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Your Guide To Winter Hiking in Banff National Park

Published Date
Jan 21, 2021
Winter Hiking Two Jack Lake Noel Hendrickson

Crisp air filters through your lungs as you climb, one step at a time, through the peace and quiet of the forest. Snow crunching underfoot, you make your way higher, then take a moment to look up. The view has opened up, revealing a sea of peaks blanketed in snow, shining brilliantly under a blue-bird sky.

It’s on winter days like this that sometimes the best way to experience Banff National Park is on your two feet. So, when the snow starts to fly, keep your hiking boots handy! With a few extra pieces of gear, you can comfortably venture to some of the same destinations as you can in the summertime.

Here’s the lowdown:

Stay Safe (And Keep Your Socks Dry!)

For winter hiking, we recommend three pieces of equipment that will make the experience safe and enjoyable. Can’t bring it with you? Great news is, you can rent this gear from local stores, such as Snowtips-Bactrax and Banff Adventures in Banff and Wilson Mountain Sports in Lake Louise!

Micro-spikes: You’ll be surprised just how grippy these are on hard-packed snow and ice.

Gaiters: Keep snow out of your boots and your feet will stay warm and dry.

Hiking Poles: Don’t make your legs do all the work! Get your upper body involved and you’ll save a ton of energy.

For more tips, check out our Gear Packing List for Winter Hiking.

Want to try it for yourself?

Here are a few easy hikes to get you started.

Johnston Canyon

Distance: 1.2 km one way to the Lower Falls

Distance: 2.5 km one way to the Upper Falls

Start at: Johnston Canyon parking lot on the Bow Valley Parkway.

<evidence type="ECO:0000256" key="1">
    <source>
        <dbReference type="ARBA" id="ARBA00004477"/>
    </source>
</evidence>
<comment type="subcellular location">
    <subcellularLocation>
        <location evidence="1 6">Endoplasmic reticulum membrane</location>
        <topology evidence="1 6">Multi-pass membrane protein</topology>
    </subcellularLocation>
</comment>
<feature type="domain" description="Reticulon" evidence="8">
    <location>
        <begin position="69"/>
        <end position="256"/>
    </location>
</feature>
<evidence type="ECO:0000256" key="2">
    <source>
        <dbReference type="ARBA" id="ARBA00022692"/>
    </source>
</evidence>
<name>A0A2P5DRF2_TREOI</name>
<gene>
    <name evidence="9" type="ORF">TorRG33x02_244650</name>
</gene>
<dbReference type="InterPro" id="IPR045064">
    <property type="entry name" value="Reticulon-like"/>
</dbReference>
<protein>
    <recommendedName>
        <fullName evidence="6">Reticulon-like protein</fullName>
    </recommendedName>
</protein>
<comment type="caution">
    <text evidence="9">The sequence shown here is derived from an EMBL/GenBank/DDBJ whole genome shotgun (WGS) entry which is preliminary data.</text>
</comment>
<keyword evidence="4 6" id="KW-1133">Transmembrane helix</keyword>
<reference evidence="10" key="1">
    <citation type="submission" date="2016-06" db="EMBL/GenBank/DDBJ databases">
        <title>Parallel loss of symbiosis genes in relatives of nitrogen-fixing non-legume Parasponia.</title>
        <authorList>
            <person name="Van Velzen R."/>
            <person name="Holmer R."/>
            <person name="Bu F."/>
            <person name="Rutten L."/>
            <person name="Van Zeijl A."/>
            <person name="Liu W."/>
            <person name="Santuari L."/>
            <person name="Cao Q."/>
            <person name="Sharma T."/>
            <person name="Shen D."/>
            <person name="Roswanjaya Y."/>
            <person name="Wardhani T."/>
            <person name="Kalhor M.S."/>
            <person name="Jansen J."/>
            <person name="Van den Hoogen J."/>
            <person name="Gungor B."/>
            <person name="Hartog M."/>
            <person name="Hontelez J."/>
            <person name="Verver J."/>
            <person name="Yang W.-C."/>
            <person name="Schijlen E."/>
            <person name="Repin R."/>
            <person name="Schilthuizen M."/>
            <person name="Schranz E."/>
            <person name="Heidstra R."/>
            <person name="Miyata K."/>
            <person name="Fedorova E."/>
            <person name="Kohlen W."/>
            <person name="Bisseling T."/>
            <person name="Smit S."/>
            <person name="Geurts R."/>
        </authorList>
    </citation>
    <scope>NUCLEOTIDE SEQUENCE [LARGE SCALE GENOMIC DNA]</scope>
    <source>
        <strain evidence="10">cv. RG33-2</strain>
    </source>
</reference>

A bubbling canyon with surging waterfalls in summer, Johnston Canyon turns into an icy paradise when the temperatures plummet. Choose from two short hikes to some of Banff’s most accessible (frozen) waterfalls.

In the meantime, strap on a pair of cleats and join us on a 360 degree walk-through tour of Johnston Canyon Lower Falls. Use your mouse or (swipe around on your mobile) to explore the area. Click on waypoints to move throughout the canyon.

Tunnel Mountain

Distance: 2.4 km one way

Start at: Tunnel Mountain trailhead parking lot on St. Julien Road

This trail switchbacks its way up the side of Banff’s “Sleeping Buffalo”, starting slightly more steeply, then easing off. From the top, you’ve got a great view of the Banff townsite, as well as the surrounding peaks.

Hoodoos Viewpoint

Distance: 2.3 km one way on Douglas Fir trail to Hoodoos viewpoint

Distance: 4.8 km one way from Surprise Corner to Hoodoos viewpoint

Start at: Either the intersection of Tunnel Mountain Road and Tunnel Mountain Drive or the Surprise Corner parking lot on Tunnel Mountain Drive 

You’ve got two ways to get to the Hoodoos, Banff’s famous geological wonders. Both trails to these spires of eroded rock are scenic, but offer different views of the area just surrounding the town of Banff.

More Information

Before you go: check local trail conditions by popping into the Banff Visitor Centre!

See Parks Canada’s Winter Trail Guide for more details on these hikes and other hiking options. Remember to check the trail reports before you head out!

Venturing into deeper snow? Get your feet into some snowshoes and check out our snowshoeing information to get you started.

Meghan J. Ward

Meghan J. Ward

Meghan J. Ward is an outdoor, travel and adventure writer based in Banff, Canada, and a Fellow of the Royal Canadian Geographical Society.